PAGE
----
- The Washington Times - Monday, June 30, 2014

The administration cannot force closely held private corporations to pay for contraception in their health insurance plans if it violates their religious beliefs, a divided Supreme Court ruled Monday, dealing a political and logistical setback to President Obama’s signature law.

Justices ruled that a 20-year-old federal law, passed overwhelmingly and signed by President Clinton to protect freedom of religion, trumped the president’s desire to have contraception paid for by employers. But the court welcomed the administration to try to come up with other ways of providing birth control without imposing a burden on employers.

Indeed, it was just such a solution — the “accommodation” that the administration came up with for religiously affiliated nonprofits such as charities or schools — that led the justices to conclude the Health and Human Services Department could have promoted contraceptives through less-intrusive means.

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“This is not a case where it can be established that it is difficult to accommodate the government’s interest, and, in fact, the mechanism for doing so is already in place,” Justice Anthony M. Kennedy, a vital swing vote, said in a concurring opinion.

Pro-life groups and Republican leaders, though, said the ruling marked a major victory for religious rights, but President Obama and fellow Democrats labeled it an assault on women and vowed to make it an issue in November’s elections.

“It’s time that five men on the Supreme Court stop deciding what happens to women,” Senate Majority Leader Harry Reid of Nevada said in a Twitter post.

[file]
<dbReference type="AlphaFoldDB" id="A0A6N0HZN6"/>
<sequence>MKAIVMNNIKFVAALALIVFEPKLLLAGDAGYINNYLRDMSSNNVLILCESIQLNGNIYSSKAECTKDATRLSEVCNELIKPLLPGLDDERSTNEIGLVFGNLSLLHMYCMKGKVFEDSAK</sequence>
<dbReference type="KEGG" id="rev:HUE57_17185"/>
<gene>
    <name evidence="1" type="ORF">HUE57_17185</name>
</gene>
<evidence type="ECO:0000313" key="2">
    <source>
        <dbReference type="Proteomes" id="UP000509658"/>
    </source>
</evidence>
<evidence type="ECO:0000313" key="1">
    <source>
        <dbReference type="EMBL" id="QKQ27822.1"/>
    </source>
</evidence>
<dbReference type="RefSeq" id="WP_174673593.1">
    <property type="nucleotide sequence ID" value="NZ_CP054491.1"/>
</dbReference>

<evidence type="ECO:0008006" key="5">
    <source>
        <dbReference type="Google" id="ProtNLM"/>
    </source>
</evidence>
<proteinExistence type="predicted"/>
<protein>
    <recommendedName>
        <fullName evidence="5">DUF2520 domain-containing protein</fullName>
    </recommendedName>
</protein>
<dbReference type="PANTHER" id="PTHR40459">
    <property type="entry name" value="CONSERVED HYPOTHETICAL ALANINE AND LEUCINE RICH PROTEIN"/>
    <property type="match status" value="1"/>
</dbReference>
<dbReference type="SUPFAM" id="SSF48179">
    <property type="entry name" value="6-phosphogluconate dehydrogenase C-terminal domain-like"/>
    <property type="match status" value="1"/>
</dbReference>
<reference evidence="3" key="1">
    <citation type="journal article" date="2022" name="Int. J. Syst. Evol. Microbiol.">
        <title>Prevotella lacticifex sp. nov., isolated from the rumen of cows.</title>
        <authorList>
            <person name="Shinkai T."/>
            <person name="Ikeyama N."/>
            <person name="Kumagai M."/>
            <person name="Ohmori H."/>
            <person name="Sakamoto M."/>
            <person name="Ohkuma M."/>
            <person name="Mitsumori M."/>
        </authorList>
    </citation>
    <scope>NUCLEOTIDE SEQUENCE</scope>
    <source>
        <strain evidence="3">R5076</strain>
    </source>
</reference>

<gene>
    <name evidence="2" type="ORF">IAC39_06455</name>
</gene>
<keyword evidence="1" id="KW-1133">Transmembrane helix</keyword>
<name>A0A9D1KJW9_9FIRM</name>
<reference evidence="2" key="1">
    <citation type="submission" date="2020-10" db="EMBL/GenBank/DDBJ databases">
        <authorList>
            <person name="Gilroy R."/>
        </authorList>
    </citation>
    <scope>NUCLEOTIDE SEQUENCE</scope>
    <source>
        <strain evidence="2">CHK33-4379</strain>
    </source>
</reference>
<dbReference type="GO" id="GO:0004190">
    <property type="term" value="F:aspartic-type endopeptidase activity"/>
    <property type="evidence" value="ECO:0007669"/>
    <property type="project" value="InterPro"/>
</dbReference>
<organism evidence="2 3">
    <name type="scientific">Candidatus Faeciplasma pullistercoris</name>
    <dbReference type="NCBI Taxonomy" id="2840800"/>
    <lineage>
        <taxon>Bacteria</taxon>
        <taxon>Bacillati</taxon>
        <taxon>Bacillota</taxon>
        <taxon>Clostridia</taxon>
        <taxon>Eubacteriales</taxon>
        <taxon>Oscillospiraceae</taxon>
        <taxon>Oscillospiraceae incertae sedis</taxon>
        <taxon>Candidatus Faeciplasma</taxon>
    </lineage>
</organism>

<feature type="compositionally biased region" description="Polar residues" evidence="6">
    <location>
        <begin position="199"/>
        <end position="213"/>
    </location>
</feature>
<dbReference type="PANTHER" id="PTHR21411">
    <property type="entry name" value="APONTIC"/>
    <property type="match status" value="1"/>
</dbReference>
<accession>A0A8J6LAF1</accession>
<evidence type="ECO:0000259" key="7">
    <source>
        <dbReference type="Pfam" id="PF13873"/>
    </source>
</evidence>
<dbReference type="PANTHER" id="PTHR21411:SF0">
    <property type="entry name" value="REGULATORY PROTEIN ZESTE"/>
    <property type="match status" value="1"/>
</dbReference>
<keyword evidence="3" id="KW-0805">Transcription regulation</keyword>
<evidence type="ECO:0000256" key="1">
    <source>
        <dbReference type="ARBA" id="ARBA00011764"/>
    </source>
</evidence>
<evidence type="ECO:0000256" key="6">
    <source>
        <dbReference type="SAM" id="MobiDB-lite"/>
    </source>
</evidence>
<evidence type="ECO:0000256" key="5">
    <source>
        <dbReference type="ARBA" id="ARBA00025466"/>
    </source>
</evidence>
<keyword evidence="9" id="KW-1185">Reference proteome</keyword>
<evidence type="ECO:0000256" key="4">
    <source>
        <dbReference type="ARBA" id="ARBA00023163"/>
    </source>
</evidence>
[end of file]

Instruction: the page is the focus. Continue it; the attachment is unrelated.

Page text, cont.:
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The Affordable Care Act itself didn’t specify contraceptives had to be covered. Instead it left it up to the administration to decide what services were “essential” — and the HHS, in a controversial move in 2012, said contraceptives were included on that list.

Dozens of corporations with religiously devout owners sued, arguing the mandate posed an impossible choice: either violate their beliefs or drop health coverage for their employees. If they kept health plans yet flouted the mandate, they faced substantial fines for every day they were in violation.

The court’s five conservative-leaning justices held that the Religious Freedom Restoration Act of 1993 protects the family-owned corporations that sued over the rule.

All four members of the court’s liberal wing, including its three women, dissented in strong terms.

“In a decision of startling breadth, the court holds that commercial enterprises, including corporations, along with partnerships and sole proprietorships, can opt out of any law (saving only tax laws) they judge incompatible with their sincerely held religious beliefs,” Justice Ruth Bader Ginsburg wrote in her dissent.

It is the first time the high court has signaled that for-profit corporations may have religious interests protected under federal law. Yet the majority held that its decision should be limited to contraception and not applied to any law that companies object to on religious grounds.

“The court was very careful to limit the opinion,” said Eric Baxter, senior counsel at The Becket Fund for Religious Liberty, which represented Hobby Lobby, a crafts franchise owned by the Green family of Oklahoma.

Yet some analysts worry about the fallout.

“I think the court gives very short shrift to the potential burden on women employees,” said B. Jessie Hill, a professor at Case Western Reserve University School of Law. “Though the court suggests that the government should pay for the employees’ coverage out of its own pocket, and though it may ultimately end up doing so, there is nothing in the court’s opinion that requires — or, ultimately, even gives its blessing to — this solution.”

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